If Companies Support Transparency, Why are Their Industry Groups Lobbying Against It?
Tech companies like Facebook, Google and Microsoft publicly proclaim their support for user transparency. And data broker Acxiom has recently announced plans to let consumers see what data the company collects about them. So why are the industry groups that represent these companies lobbying against AB 1291, the California Right to Know Act, a bill to give consumers transparency about how their data is being collected and shared? It's mighty odd.
The Right to Know Act is about transparency, pure and simple: Californians would ask a company how their personal information has been collected or disclosed, and the company would answer. It builds on existing law and updates consumer protections for the digital era.
The business press gets it. The Wall Street Journal notes that this bill "highlights how lawmakers are seeking to update privacy laws" and points out that it would update a law enacted a decade ago when the online world was radically different. And PC World explains that the bill gives people access to personal information and does not set any limits on the amount of data a company can collect or how it can be shared.
So why are some industry groups opposing this basic transparency bill?
Perhaps companies don't really want you to know how they're using (or even misusing) your data. Or they just don't want you to understand the real cost of "free" services. Or maybe they just say they support transparency to undermine the passage of other types of privacy laws that go further and actually control data collection or use.
Of course, no one would admit to that. Instead, some industry groups claim that the Right to Know Act is unworkable – but isn't that always what they say? Ten years ago industry groups unsuccessfully tried to stop a California law that requires companies to tell you about company data breaches. Turns out data breach notification laws have proved entirely workable in 46 states and have wound up benefiting companies as well as consumers.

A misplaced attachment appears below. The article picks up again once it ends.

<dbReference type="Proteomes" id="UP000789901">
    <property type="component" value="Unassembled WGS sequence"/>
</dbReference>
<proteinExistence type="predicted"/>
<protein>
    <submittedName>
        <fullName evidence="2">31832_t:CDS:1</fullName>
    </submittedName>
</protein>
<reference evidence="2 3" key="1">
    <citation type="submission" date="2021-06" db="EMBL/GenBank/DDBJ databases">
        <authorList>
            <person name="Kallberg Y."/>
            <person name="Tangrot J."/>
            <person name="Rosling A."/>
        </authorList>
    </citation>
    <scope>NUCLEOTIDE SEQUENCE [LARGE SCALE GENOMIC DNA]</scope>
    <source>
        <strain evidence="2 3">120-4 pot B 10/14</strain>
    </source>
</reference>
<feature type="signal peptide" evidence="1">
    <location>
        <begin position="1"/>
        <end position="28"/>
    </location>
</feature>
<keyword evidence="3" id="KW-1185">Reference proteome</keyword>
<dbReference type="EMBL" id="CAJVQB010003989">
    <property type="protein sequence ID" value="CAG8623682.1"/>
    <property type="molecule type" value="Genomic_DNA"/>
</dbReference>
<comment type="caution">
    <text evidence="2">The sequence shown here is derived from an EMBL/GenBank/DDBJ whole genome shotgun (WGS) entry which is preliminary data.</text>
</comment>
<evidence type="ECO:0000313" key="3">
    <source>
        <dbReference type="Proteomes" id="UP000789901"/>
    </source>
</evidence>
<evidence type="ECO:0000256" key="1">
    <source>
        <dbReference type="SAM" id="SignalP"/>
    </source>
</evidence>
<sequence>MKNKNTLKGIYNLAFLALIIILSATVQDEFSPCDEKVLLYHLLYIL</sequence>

There is plenty of evidence that the Right to Know Act is equally workable. In fact, companies already provide European Union consumers with access to their personal information. And Tim Suther, Acxiom's Chief Marketing Officer, explained that the company is prepped to start enabling consumer access to its data because "we live in an era where transparency is important." (Interestingly, he is also a member of the Board of Directors of the Direct Marketing Association, an industry group opposing the Right to Know Act as "unworkable" and of "minimal benefit.")
So if Facebook's CEO Mark Zuckerberg is "committed to making Facebook the leader in transparency and control around privacy" and Brad Smith, General Counsel at Microsoft knows that "we can not have privacy if there is no transparency," and Tim Suther believes "transparency is important," it is time for them to show it by supporting the Right to Know Act. And California lawmakers should not allow themselves to be duped by some industry groups recycling old arguments that just don't hold water.
The Right to Know Act heads to its first vote soon. Contact your state legislator today and urge them to support AB 1291. You have a right to know what happens to your personal information.
Nicole A. Ozer is the Technology and Civil Liberties Policy Director with the ACLU of Northern California.